Rhetorical Devices used in The Narrative of the Life of Frederick Douglass
Terms in this set (24)
The repetition of consonant sounds in the beginning of words in a sentence or line of poetry.
Making historical, cultural, or biblical references that the reader would understand; used for emphasis.
Comparison that is sometimes exaggerated for effect.
Stating direct opposites. ("It was the best of times, it was the worst of times.")
conjoining contradictory terms (as in 'deafening silence')
A figure of speech that directly addresses an absent or imaginary person or a personified abstraction, such as liberty or love.
Repetition of a vowel sound within two or more words in close proximity
Clear exaggeration; used for effect.
Language that appeals to our senses.
(situational & verbal) - The opposite of what is expected to happen or be said. (verbal = sarcasm).
("Proverb") Short saying that gives a lesson about life.
Comparison of two unlike things without the use of "like" or "as."
Pointing out a contradiction that the reader might not come to on his own.
Giving inanimate objects/concepts human qualities.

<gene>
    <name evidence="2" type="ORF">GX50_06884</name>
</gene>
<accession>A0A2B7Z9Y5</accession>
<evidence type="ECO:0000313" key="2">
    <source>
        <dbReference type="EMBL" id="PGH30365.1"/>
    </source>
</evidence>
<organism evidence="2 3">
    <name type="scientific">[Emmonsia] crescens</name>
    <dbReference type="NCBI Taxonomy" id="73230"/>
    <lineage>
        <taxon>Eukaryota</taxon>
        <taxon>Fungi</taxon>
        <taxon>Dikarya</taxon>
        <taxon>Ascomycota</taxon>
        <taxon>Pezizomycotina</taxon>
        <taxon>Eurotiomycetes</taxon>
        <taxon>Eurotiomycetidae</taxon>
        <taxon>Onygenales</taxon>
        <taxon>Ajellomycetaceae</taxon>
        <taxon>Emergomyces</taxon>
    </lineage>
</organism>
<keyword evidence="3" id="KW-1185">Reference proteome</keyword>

Plays on words that make the information more effective and memorable.
Repeating terms or phrases within a sentence or paragraph, making sure to keep them in the same pattern.
A type of repetition which relies on a similarity of structure in a pair or series of related words, phrases, or clauses
A type of repetition in which words or phrases are repeated at the beginning of consecutive lines or sentences. ("I have a dream...")
Using one thing to represent another.
When a persuasive writer/speaker asks a question for which the answer is obvious and makes a point in his argument.
Comparison of two unlike things with the use of "like" or "as."
the credibility of the speaker
Appeal to emotion
Appeal to logic
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